The Building Research Association and Earthquake Commission are addressing a lack of research on the impact of earthquakes on houses built on slopes with a new test.
Nearly 40 per cent of the country’s population are at some risk from landslides, according to research from QuakeCoRE.
A counter-rotating shaker was used on four foundations built with timber framing and concrete piles on a Porirua sloping paddock for the experiment, with dead weight added to the floors of each model to make them more realistic of the weight of a house.
“I can sit here in a controlled environment and I can watch and I can see things moving - in a real earthquake I’d be ducking under the table,” Building Research Association New Zealand project lead Roger Shelton said.
"Two of the foundations were built to replicate the older details of the traditional house foundations found in any hillside suburb in New Zealand and particularly in Wellington.
“Houses built on slopes may have foundations that are significantly taller at one end than the other, or there may be different types of foundation under the same home,” Mr Shelton said.
Houses built on slopes are likely to ‘twist’ in an earthquake due to the uneven foundations, making damage more likely.
The other two models were built to building standards, which still showed signs of damage after being shaken.
“You can see quite a gap between the soil and the concrete and that was caused by the foundation actually rocking like this under the influences of the shaker - that was a little unexpected from my point of view,” Mr Shelton told 1 NEWS about the newer foundation design’s performance in the experiment.
The researchers will test techniques on the foundation models that may reduce damage to an existing house, such as changing the foundation attachments and materials.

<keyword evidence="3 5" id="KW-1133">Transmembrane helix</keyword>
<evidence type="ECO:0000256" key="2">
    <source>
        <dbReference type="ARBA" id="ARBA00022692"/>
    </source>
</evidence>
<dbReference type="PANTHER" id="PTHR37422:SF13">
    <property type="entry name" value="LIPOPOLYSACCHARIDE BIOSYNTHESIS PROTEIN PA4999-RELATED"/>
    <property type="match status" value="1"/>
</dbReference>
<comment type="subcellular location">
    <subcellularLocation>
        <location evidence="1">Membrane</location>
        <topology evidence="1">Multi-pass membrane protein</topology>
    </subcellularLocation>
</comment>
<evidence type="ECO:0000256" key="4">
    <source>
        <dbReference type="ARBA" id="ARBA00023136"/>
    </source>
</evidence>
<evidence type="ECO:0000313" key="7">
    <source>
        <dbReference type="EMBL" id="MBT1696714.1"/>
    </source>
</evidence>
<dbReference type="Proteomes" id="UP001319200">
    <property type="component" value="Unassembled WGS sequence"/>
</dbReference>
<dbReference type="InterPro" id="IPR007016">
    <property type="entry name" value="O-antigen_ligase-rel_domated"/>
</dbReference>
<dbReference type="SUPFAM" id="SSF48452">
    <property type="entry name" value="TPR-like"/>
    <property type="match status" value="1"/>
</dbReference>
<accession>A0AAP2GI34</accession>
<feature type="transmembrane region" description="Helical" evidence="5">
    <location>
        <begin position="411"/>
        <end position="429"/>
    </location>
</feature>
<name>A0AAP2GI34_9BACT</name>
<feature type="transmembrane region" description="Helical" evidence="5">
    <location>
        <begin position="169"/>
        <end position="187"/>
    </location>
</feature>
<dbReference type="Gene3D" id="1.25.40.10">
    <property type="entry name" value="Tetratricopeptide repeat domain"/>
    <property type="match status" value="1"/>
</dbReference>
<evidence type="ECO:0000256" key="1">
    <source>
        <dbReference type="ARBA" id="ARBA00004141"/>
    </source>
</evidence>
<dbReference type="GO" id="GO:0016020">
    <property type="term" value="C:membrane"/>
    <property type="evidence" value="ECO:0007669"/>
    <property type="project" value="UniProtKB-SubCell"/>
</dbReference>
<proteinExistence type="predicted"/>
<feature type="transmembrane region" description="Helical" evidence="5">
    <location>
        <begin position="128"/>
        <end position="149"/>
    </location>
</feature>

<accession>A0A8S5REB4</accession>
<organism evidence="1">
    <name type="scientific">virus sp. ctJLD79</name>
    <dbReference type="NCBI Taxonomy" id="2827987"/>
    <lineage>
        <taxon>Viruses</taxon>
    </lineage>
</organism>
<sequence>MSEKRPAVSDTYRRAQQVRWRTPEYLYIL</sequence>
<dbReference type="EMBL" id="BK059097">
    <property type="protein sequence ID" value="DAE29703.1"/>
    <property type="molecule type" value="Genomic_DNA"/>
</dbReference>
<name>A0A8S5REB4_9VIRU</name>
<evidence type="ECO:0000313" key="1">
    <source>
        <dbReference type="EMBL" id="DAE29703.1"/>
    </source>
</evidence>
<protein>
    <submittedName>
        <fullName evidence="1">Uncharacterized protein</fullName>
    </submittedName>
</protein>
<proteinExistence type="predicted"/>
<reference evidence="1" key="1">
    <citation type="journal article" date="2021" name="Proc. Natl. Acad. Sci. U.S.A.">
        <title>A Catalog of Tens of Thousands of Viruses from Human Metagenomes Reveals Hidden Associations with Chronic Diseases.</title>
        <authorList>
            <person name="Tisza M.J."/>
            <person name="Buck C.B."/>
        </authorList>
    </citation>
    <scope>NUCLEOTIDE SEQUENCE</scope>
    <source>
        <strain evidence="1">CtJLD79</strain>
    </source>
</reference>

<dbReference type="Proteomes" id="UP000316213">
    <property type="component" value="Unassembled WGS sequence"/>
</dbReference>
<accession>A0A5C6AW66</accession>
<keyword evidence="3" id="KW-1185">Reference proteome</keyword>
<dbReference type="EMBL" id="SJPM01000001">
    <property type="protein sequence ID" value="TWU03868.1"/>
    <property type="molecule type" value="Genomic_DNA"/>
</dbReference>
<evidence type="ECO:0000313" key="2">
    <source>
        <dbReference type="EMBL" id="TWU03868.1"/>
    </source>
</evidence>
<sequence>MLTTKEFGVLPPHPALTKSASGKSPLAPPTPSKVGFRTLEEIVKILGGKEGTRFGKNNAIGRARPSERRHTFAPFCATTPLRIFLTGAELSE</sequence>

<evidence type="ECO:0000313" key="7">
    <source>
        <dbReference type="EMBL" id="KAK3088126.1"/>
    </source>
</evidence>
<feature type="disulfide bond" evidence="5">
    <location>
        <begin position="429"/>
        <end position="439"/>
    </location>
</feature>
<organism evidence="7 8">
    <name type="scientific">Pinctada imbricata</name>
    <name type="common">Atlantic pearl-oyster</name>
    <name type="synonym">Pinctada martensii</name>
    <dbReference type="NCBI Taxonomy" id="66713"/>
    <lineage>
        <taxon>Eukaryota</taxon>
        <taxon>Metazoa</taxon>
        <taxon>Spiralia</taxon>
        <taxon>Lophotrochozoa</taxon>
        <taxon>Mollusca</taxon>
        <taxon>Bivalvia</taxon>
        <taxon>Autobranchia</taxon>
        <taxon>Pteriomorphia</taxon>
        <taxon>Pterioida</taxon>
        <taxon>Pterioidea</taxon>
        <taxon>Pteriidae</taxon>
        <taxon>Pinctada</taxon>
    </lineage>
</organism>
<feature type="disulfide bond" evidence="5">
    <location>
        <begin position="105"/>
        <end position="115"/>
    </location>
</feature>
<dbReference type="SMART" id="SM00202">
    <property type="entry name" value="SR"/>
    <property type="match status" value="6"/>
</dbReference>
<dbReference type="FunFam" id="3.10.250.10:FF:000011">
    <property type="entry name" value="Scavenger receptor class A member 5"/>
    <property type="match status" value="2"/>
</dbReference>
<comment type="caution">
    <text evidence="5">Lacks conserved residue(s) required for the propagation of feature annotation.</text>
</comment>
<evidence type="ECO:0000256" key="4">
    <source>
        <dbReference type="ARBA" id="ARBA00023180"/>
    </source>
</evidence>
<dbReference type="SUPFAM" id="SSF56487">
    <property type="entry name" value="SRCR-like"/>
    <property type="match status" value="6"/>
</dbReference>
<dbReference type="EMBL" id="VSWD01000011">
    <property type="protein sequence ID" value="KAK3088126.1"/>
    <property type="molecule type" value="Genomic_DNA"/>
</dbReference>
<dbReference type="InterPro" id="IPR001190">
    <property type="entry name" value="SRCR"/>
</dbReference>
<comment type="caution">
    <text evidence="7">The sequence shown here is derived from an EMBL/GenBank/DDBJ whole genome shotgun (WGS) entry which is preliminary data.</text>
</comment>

The results will be provided to MBIE, who update the Building Code, the building industry and councils that request the information.
“We don’t want to make radical changes to the houses because the home owner has got limited funds to spend,” Mr Shelton said.
It’s hoped the guidance will be particularly useful to homeowners in places like Wellington, which has thousands of homes at risk of a landslide, according to QuakeCoRE.
The Earthquake Commission’s head of resilience strategy and research Jo Horrocks said the majority of the building code is based on flat land.
“We would like to see the code changed in the future if the research supports it, we'd like to see maybe a standard for sloping land and flat land building types,” she said.
“We prefer that people don't build on really steep slopes that cannot support the weight of the houses, we have ways of engineering to make sure houses are safe, but we'd always like to see them built to a higher standard.”
Mr Shelton said the project was created, with $120,000 in funding from the Earthquake Commission, following observations of what happened to houses on hills in the Christchurch earthquakes.
“We saw that the same level of shaking caused more damage to homes in Port Hills areas like Cashmere and Redcliffs than it did to homes on the flat,” Ms Shelton said in a statement.
The testing results are expected to be available in June.
Ms Shelton said he advises owners of sloped properties to get their house foundations professionally checked every five years.